Does Holistic Health Education Exist?

Tanya Zilberter, Ph.D. and Michelle Bannister

The Natural and Holistic Study Group-Heidelberg

"Holistic philosophy is so diverse that practically every theorist can claim holistic credentials."

(Kolcaba R, 1997).


Before we try to answer to the above question -- if holistic health education exists -- four problems will call for definitions:

1. What is holism?
2. What is holistic health?
3. What is holistic education?
4. What is holistic health education?

1. Holism

Holism is first of all a philosophy. As such it proclaims the wholeness, let it be a human body, education, civilization, or ecosystem, and doing this it opposes the reductionism (Pruessner HT, Hensel WA, Rasco TL , 1992; Gunderman RB, 1995) and dualism (Jorgensen J, 1993; Adler RH, 1996). In the case of medicine, dualism means an acute distinction between soma and psyche, structure and function, from which it is evident that the dualism in medicine is not based on human nature. Rather, it is the result of the development and training of the observer (Adler RH, 1996). The last remark leaves no doubts about the nesessity of discussing the character of modern health education.

2. Holistic health

General considerations

Being widely used in empirical sense of the word, the term 'holism' nevertheless is infrequently specified accurately. People who identify themselves, for example, with holistic health practitioners in most cases mean their belonging to one or another alternative healing modality (Table 1). The entity of holistic educators in it's own turn occasionally includes holistic health practitioners (Fig. 2), especially those concerned with body-mind model of a human being and Arts Therapies (e.g., Holistic Education: an interdisciplinary focus based in the department of curriculum, OISE homepage, 1997). Historically, the adjective "holistic" in medicine is assimilated by the practice of comprehensive and humane nursing care. However, even in such well defined and particular a field, the meaning of at least three "holisms" can be isolated:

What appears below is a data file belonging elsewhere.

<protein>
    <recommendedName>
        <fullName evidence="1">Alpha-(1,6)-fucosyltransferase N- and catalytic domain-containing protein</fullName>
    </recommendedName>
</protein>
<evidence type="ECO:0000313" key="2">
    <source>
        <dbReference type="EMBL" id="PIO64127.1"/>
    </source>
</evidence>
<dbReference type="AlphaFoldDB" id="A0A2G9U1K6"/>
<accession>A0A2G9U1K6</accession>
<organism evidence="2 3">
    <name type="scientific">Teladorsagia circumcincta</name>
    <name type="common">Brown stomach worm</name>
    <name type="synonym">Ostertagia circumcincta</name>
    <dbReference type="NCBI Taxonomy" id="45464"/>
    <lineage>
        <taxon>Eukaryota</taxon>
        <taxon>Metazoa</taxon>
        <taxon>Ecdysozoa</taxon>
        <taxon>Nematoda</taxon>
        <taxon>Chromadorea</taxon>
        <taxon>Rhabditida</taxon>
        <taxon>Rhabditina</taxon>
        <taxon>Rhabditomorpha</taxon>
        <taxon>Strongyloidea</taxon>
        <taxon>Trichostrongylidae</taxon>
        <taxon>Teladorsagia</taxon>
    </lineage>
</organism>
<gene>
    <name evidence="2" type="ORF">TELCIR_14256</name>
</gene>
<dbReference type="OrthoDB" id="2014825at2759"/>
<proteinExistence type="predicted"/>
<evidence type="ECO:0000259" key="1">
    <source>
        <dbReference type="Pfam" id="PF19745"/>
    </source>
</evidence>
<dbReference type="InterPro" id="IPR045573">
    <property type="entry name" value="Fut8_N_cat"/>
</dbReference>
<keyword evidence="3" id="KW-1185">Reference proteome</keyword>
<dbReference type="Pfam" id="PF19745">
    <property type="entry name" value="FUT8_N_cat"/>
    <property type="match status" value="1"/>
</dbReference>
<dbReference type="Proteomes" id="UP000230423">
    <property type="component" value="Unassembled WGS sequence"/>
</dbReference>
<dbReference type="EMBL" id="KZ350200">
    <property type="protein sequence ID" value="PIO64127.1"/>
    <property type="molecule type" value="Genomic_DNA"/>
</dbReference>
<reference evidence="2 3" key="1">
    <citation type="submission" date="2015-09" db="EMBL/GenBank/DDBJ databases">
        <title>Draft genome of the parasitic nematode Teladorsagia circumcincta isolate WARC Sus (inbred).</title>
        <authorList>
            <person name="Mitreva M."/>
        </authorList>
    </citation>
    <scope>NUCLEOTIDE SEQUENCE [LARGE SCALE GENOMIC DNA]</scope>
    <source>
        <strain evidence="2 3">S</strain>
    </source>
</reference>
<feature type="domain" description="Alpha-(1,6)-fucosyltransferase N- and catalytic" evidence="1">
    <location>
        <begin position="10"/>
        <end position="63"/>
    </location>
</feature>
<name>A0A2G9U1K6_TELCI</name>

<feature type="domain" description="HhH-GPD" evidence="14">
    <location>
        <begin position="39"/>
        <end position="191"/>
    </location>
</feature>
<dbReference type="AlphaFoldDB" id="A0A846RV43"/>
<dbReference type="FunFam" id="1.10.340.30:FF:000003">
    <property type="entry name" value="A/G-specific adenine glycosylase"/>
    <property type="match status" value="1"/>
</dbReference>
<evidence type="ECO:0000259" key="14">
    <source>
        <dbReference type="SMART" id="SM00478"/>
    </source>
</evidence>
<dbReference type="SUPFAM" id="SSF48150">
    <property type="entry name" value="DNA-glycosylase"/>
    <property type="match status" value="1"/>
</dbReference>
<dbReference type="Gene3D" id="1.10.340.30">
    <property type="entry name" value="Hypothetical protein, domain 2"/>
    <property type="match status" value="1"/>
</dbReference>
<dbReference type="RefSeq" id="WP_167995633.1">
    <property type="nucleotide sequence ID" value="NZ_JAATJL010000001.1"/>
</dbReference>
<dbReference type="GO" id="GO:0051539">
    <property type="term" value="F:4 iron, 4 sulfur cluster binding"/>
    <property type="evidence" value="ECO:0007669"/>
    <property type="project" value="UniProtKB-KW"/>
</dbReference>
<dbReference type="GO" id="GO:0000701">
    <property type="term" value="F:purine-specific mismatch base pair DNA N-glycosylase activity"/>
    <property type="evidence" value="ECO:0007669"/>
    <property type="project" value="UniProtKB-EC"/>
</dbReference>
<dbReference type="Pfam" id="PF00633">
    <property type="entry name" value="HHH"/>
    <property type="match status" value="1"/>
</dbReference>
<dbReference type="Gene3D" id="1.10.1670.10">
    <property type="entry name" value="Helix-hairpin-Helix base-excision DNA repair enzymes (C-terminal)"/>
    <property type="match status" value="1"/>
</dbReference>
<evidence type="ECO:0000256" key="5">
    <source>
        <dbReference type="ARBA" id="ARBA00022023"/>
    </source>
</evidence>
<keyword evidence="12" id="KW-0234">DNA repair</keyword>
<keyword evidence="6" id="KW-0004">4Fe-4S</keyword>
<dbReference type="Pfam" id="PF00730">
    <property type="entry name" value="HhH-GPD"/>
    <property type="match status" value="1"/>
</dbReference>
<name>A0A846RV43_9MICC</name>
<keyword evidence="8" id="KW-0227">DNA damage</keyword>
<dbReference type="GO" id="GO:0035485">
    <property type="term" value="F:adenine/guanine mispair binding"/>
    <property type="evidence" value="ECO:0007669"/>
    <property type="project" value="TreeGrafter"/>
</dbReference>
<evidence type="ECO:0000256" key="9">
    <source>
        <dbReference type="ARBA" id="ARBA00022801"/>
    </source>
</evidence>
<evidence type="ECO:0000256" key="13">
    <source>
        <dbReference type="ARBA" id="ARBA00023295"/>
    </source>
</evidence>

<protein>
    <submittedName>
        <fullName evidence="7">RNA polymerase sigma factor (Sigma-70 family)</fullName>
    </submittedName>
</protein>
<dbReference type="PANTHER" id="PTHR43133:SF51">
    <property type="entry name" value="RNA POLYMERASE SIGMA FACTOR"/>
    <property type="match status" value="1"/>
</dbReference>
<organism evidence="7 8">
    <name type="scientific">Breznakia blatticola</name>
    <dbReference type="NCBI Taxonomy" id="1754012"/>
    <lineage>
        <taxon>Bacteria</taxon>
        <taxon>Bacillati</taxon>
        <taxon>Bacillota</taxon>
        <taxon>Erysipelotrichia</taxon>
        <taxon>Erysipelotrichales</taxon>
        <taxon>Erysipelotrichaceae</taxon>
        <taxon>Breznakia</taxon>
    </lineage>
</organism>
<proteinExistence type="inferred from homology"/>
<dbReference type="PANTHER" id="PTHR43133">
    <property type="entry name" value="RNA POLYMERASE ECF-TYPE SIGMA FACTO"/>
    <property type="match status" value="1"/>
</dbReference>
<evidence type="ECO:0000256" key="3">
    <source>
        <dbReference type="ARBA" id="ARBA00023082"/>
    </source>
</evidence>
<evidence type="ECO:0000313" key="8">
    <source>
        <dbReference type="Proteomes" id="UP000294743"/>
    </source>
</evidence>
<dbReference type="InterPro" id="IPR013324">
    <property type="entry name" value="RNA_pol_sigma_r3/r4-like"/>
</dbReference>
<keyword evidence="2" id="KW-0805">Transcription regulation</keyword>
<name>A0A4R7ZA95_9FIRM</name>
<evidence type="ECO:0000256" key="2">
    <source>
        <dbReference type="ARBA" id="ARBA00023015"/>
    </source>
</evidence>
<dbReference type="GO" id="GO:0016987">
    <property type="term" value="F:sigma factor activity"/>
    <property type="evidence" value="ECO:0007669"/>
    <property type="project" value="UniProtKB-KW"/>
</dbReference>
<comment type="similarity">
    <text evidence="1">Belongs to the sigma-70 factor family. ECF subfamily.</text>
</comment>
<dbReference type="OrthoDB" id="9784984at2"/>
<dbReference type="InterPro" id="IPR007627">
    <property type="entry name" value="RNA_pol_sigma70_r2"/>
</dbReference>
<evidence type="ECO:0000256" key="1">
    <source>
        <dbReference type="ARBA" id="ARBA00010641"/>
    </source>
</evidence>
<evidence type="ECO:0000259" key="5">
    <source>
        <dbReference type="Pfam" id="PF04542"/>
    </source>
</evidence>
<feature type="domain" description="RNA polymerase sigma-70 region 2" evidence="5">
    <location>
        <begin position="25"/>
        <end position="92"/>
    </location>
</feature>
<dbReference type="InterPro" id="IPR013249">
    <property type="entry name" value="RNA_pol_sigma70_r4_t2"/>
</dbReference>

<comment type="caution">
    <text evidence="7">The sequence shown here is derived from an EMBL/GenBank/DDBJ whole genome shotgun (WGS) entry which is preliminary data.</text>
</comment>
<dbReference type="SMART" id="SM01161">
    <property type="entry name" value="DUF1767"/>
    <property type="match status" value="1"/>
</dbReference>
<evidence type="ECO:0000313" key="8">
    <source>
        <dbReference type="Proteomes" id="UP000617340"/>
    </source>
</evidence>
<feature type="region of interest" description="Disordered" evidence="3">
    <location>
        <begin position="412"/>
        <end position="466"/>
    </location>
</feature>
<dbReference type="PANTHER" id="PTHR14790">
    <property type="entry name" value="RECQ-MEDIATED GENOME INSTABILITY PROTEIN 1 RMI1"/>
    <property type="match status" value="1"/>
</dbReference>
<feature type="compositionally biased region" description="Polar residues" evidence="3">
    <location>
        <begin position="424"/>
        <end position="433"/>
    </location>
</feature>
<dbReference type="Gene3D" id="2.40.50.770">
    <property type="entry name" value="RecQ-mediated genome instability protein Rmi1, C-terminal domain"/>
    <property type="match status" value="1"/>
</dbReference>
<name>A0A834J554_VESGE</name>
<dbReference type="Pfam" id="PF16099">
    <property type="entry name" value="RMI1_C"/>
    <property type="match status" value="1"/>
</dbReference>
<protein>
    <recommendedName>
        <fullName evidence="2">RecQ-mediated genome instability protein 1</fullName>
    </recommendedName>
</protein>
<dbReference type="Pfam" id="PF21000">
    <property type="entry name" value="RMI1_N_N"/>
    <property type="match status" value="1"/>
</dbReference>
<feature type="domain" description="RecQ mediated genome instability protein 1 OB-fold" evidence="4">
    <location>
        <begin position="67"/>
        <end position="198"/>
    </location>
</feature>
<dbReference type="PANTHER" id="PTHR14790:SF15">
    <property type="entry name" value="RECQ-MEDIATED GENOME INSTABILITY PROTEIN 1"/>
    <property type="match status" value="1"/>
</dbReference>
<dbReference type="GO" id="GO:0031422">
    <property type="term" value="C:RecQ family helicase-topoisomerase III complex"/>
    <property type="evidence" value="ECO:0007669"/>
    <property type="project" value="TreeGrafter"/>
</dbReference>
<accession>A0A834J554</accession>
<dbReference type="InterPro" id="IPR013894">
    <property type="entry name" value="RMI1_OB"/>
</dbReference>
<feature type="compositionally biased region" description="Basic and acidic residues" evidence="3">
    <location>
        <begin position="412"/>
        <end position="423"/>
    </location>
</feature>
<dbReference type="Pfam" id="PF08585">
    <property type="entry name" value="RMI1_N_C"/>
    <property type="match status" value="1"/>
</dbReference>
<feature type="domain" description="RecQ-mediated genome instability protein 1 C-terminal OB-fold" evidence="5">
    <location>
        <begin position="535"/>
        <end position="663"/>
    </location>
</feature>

• As a practice-centered discipline, nursing gives a central role to whole-person holism. If mainstream medicine integrates the doctor-patient relationship and studies it scientifically, its model will change from a biomedical to a biopsychosocial one, thus satisfying many of the patient's needs, which were so far neglected (Adler RH, 1995).
  • In so far as nursing approximates medicine, it incorporates systemic holism emphasizing the importance of striking a balance between reductionist thinking (that dominates medical education) and whole-systems thinking (Pruessner HT, Hensel WA, Rasco TL 1992)
  • From its basis in biology, nursing imports organismic holism (e.g., even "vascular holism", Barnes RW, 1995).
  • The three holisms seem incompatible because of the contrasting concepts of a human being, a system per se, and organism's internal (functional) systems. This contrast is based on the presumable incompatibility of metaphysical, scientific and ethical axioms (Kolcaba R, 1997)